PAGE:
Win a copy of For the Love of Paw Paws this week in the Fruit Trees forum!
  • Post Reply Bookmark Topic Watch Topic
  • New Topic
permaculture forums growies critters building homesteading energy monies kitchen purity ungarbage community wilderness fiber arts art permaculture artisans regional education experiences global resources the cider press projects digital market permies.com private forums all forums
this forum made possible by our volunteer staff, including ...
master stewards:
  • Nicole Alderman
  • r ranson
  • Anne Miller
  • paul wheaton
stewards:
  • Jocelyn Campbell
  • Mike Jay Haasl
  • Burra Maluca
garden masters:
  • James Freyr
  • Joylynn Hardesty
  • Steve Thorn
  • Greg Martin
gardeners:
  • Carla Burke
  • Dave Burton
  • Pearl Sutton

Transplant with fruit or wait?

 
Posts: 62
Location: Northeast Arkansas
1
  • Mark post as helpful
  • send pies
  • Quote
  • Report post to moderator
I just got a potted fig tree from a nursery. It has several small fruits on it. Should I transplant now or wait until fruit ripens? I am already in summer with days of 90* F or higher each day.
 
pollinator
Posts: 2392
86
  • Likes 1
  • Mark post as helpful
  • send pies
  • Quote
  • Report post to moderator
I'd put it in the ground with lots of mulch. A lot of mulch in the bottom of the hole to create a mini-hugelkultur bed wouldn't hurt either. The problem I have had with leaving figs in pots in the Southern summer is that you forget to water once and it can be burnt to a crisp. If you really don't have a place to put it and absolutely have to leave it in the pot, put a deep saucer under it that can make a fake water table out of the bottom 2". The figs and willows and bald cypress that I do that with come through the summer just fine.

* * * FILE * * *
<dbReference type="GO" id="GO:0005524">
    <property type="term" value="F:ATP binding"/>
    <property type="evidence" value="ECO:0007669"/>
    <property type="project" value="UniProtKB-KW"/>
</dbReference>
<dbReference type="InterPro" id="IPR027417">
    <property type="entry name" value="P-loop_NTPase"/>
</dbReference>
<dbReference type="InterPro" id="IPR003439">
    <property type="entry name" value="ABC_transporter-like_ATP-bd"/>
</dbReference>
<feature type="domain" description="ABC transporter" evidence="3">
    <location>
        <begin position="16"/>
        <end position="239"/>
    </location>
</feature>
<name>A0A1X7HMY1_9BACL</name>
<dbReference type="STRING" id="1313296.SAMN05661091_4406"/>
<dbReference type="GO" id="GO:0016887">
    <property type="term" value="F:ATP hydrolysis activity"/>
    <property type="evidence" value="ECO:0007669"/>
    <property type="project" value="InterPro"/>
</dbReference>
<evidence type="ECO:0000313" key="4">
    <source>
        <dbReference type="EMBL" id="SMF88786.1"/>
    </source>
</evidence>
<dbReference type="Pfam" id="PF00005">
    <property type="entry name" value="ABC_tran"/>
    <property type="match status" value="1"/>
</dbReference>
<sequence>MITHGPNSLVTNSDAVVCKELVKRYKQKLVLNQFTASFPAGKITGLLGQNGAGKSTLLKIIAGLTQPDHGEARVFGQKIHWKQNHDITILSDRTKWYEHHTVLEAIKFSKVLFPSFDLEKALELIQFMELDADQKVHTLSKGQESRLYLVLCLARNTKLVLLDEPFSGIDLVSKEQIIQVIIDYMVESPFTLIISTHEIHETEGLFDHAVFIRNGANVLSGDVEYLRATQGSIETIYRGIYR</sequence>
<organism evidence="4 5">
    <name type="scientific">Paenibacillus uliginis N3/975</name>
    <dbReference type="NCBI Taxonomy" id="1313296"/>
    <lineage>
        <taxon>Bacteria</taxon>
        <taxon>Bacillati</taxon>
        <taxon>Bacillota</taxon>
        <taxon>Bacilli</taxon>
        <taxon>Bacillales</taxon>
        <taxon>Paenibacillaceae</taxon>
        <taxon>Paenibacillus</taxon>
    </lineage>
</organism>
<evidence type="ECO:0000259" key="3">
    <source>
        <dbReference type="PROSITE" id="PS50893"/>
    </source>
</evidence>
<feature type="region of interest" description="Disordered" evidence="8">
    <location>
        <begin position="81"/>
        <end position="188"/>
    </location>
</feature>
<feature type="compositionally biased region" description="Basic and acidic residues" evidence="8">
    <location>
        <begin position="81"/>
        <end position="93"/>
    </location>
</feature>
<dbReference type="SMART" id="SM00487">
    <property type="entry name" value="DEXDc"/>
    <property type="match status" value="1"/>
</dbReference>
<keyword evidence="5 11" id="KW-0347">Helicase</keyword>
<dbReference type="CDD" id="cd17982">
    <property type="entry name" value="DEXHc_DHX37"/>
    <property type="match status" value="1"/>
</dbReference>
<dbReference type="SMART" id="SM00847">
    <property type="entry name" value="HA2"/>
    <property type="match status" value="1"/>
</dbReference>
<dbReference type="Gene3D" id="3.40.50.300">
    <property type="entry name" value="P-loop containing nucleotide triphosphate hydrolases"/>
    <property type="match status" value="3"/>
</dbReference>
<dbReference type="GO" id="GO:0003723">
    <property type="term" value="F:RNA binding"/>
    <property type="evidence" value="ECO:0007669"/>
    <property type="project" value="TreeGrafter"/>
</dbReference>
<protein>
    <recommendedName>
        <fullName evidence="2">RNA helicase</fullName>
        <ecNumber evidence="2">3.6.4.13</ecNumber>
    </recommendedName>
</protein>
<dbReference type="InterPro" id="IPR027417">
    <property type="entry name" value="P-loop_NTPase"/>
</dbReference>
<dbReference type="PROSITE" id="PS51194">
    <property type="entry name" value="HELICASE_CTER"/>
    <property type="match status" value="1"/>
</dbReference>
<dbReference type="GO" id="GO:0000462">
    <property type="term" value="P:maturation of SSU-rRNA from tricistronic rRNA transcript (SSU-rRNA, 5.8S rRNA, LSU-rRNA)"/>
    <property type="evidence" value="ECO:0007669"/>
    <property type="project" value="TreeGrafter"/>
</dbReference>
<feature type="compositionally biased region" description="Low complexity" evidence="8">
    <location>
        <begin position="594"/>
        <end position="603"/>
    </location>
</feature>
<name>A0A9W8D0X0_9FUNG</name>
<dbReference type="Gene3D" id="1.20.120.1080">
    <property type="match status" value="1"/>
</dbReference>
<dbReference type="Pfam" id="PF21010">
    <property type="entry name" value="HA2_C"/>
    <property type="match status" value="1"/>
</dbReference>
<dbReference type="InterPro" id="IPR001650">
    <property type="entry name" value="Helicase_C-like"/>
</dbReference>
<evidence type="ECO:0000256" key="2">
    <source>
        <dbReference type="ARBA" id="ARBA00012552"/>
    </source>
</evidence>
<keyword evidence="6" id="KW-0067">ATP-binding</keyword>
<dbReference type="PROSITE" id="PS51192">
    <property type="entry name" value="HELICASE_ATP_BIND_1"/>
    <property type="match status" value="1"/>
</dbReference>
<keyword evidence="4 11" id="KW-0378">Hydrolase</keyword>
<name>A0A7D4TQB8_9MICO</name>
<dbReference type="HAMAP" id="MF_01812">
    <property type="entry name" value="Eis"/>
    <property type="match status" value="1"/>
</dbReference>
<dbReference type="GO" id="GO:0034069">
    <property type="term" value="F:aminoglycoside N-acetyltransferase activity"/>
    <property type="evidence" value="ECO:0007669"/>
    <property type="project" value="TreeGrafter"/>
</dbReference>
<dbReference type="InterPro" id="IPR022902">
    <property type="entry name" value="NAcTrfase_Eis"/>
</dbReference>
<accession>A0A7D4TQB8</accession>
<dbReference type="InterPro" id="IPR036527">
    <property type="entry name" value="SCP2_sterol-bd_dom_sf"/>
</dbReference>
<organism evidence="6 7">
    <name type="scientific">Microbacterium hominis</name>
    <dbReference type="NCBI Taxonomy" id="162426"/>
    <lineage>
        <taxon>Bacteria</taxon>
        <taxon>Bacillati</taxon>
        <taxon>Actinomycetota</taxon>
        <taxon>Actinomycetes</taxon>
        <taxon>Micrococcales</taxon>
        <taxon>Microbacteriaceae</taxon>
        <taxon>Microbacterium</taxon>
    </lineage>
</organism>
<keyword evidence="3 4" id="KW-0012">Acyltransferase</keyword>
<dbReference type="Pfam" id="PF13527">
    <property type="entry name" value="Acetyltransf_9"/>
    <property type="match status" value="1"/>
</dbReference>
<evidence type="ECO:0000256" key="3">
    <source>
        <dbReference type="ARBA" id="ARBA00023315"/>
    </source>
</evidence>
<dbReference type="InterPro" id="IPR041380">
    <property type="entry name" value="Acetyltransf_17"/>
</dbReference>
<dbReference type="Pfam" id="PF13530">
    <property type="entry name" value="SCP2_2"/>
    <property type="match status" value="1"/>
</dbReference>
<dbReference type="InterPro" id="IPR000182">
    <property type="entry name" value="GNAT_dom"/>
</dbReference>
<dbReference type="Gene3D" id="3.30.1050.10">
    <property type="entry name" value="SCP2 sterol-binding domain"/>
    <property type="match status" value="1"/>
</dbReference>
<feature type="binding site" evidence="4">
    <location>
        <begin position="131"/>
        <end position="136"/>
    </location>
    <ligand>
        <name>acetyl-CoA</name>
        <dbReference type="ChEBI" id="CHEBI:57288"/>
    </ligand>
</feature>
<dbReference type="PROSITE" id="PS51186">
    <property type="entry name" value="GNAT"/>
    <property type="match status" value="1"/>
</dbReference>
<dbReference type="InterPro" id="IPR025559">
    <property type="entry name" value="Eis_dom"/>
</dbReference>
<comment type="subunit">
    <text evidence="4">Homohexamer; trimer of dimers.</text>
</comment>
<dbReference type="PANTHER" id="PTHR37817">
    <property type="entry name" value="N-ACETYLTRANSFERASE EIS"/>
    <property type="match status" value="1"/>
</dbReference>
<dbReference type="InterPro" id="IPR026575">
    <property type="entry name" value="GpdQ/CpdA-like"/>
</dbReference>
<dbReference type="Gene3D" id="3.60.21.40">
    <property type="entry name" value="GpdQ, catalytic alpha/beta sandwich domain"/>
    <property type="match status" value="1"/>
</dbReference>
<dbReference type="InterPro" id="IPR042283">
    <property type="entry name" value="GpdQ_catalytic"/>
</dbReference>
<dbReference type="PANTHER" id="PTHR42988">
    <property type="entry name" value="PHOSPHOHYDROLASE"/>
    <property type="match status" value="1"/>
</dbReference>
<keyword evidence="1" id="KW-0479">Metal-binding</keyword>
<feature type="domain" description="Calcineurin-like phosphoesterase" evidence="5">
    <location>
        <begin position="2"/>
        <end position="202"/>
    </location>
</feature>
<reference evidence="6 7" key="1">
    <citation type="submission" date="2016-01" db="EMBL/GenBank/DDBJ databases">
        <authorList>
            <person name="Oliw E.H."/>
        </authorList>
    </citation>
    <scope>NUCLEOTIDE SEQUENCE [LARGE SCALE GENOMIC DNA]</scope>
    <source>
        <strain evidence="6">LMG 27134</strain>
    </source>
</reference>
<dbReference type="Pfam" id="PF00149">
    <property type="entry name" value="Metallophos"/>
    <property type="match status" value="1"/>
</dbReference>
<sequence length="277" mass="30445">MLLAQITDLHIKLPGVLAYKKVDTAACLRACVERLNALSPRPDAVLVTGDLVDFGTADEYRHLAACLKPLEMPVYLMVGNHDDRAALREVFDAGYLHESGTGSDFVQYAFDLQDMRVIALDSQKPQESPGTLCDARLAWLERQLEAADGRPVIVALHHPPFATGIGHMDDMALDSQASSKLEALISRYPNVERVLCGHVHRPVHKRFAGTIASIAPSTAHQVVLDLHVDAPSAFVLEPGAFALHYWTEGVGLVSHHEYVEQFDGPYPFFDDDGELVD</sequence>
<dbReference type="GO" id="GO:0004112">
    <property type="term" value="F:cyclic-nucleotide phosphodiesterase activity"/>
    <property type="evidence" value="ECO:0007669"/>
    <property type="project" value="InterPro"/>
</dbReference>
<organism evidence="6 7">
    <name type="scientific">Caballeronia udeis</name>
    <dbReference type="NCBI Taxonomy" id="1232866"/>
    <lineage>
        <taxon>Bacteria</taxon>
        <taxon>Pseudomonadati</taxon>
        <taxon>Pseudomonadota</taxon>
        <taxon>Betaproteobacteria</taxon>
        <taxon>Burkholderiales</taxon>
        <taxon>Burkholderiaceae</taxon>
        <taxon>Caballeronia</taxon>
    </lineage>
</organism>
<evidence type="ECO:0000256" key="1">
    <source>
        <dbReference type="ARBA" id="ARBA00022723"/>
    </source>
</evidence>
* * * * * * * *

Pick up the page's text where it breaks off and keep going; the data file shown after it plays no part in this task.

pollinator
Posts: 2409
Location: Massachusetts, Zone:6/7, AHS:4, Rainfall:48in even Soil:SandyLoam pH6 Flat
151
forest garden solar
  • Mark post as helpful
  • send pies
  • Quote
  • Report post to moderator
Transplant with fruit now.
Even better yet only leave one or two fruit and kill the rest of the fruits the plant will put more energy into growing roots for a bigger crop next year.
 
Posts: 273
12
  • Mark post as helpful
  • send pies
  • Quote
  • Report post to moderator
Holzer's method for dealing with transplant trees with fruit on the tree is to dig up the tree, lay it on its side on the ground and cover the roots with a moist burlap sack. The leaves and fruits will dry up in a couple days and when you transplant the tree will focus on root developments instead of leaf and fruit development.
 
Posts: 47
Location: SE Pennsylvania, USA
  • Mark post as helpful
  • send pies
  • Quote
  • Report post to moderator

S Bengi wrote:Transplant with fruit now.
Even better yet only leave one or two fruit and kill the rest of the fruits the plant will put more energy into growing roots for a bigger crop next year.



Whenever I transplant, I ALWAYS remove 98% of the fruit the first year, regardless of planting time to promote strong root growth. Since you're planting in summer, I would remove all but one or two. Since you're willing to stay of top of watering while keeping it in the pot, there's no more watering needed by planting now and you'll lose a season's root development.

I've got a couple pears and peaches I put in this year with only 2-3 fruits each, just so I get some reward.
 
He baked a muffin that stole my car! And this tiny ad:
permaculture bootcamp - learn permaculture through a little hard work
https://permies.com/wiki/bootcamp
  • Post Reply Bookmark Topic Watch Topic
  • New Topic
Boost this thread!